Thursday, September 3, 2015

No, Shapeways, this is not how you public relations

As many of you are aware, one of the things I do on this blog is to run the occasional review of products I have encountered in my painting adventures. Given the area of modern wargaming remains a niche one, it is my hope that this serves to plug a few gaps and better inform my fellow consumers of what is available to them.
90% of the time the items I look at are my own purchases, although occasionally I will be contacted or contact a particular business and receive a few complementary models for review. In these cases I always try to disclose this fact, so as to address any potential conflict of interest.

A few days ago I was contacted by the company Shapeways with the following message:



I have had a little experience with Shapeways in the past. In 2013 I spent a considerable sum purchasing a BMP-3 design from them just to get a sense of the 3d printing area of wargaming. The result was a resounding 'meh.' The material used, being the most expensive, still had serious cleanup issues and the design itself was definitely spartan. The price was also astronomical and I walked away from the whole affair with a sense that Shapeways had a long way to go before it was going to become a serious contender in the modern wargaming market.

Given it had been a couple years, I decided "why not?" and sent Pat confirmation email and pointing to a variety of items I might be interested in taking a closer look at for review.

The response was....odd.















It took me a minute to fully comprehend this. It seemed Pat wanted me to give an overview of his product without actually being able to inspect it up close. It seems he wanted me to generate positive exposure for his products without the unpleasant business of  providing said products for actual critical inspection. In short, he wanted to use the blog as a platform for native advertising.

Rather than firing off a much deserving "are you kidding me?" I responded with a curt reply indicating that an intrinsic part an authentic review process requires the reviewer to actually be able to interact with the product. At that point Pat went silent and I heard nothing else.

What a peculiar and entitled ethos. A word of advice to Pat and Shapeways: you are entering a crowded marketplace full of talented producers with a mediocre and overpriced product, I wouldn't expect special treatment.

10 comments:

  1. Now that's really some odd behaviour there! I was thinking about getting my hands on some of the stuff their but not now anymore. Thanks.

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  2. I particularly like their enthusiasm to highlight their dedicated model train section. Y'know, if you can work that in.

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  3. This comment has been removed by the author.

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  4. Not really odd. I have heard some good things about Shapeways, however overall it seems more like a vanity press. I have my own 3d printer and i design models for it. My machine has its limitations and I thought that Shapeways might be a way to get better prints and to make a little spending money.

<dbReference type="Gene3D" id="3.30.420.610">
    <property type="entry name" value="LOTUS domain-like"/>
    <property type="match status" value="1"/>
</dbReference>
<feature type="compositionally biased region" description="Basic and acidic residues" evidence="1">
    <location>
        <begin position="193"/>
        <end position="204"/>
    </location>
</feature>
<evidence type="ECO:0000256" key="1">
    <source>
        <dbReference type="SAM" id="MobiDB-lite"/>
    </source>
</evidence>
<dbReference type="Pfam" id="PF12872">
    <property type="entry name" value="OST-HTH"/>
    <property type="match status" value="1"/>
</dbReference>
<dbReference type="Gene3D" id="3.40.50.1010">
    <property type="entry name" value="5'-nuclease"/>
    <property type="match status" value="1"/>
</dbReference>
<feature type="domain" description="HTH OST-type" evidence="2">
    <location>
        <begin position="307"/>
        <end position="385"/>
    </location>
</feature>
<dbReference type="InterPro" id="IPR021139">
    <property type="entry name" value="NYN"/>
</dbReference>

First is the price to any prospective users and customers. What costs me pennies to print on my machine is tens of dollars from Shapeways. I would get a better finish and could incorporate more detail, but even then the price would be significant - basically two 15mm SF APCs would cost me the same as one resin tank form Die Waffenkammer / JTFM enterprises and their stuff is gorgeous.

    Secondly, as a producer, to get a design listed as "confirmed" item, I have to order one myself fair enough but that is the vanity press model nd where i suspect they make most of their money.

    Thirdly, if I want to get more than one model, I can have them printed locally for about half the price - but I have to print a full plate.

    Finally, the consumer has no idea what they are getting. I am a pretty good designer but I am nowhere near some of the companies out there now. You are really rolling the dice until you see the finally product.

    Finally, finally Shapeways is for consumers at least, is the wrong way to utilize 3d printing. It is not a mass production process, but it is very good for making masters to be used in other process like resin casting.

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  5. sounds very odd indeed, you had better still review our models then!

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  6. Wow sorry - I shouldn't do this writing thing before caffeine. ;)

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  7. My experience with Shapeways has been to deal directly with the individual vendors. They seem more on the ball than the people who run the company.

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  8. A few years ago I ordered several sample printouts of my own 3D wargaming models from shapeways.
    The result was a failure. Granted one or two of the models needed the odd window relocated, but the problem is most of the printouts arrived damaged in one way or another, with the damage being done during the printer removal stage (each little bag had a red tag attached).
    This can happen but I expected that a notification email would have been sent with a short description of the damage before the package arrived in Europe after waiting weeks in a queue for the printer slot. In short massive disappointment as I could not use that batch at all.

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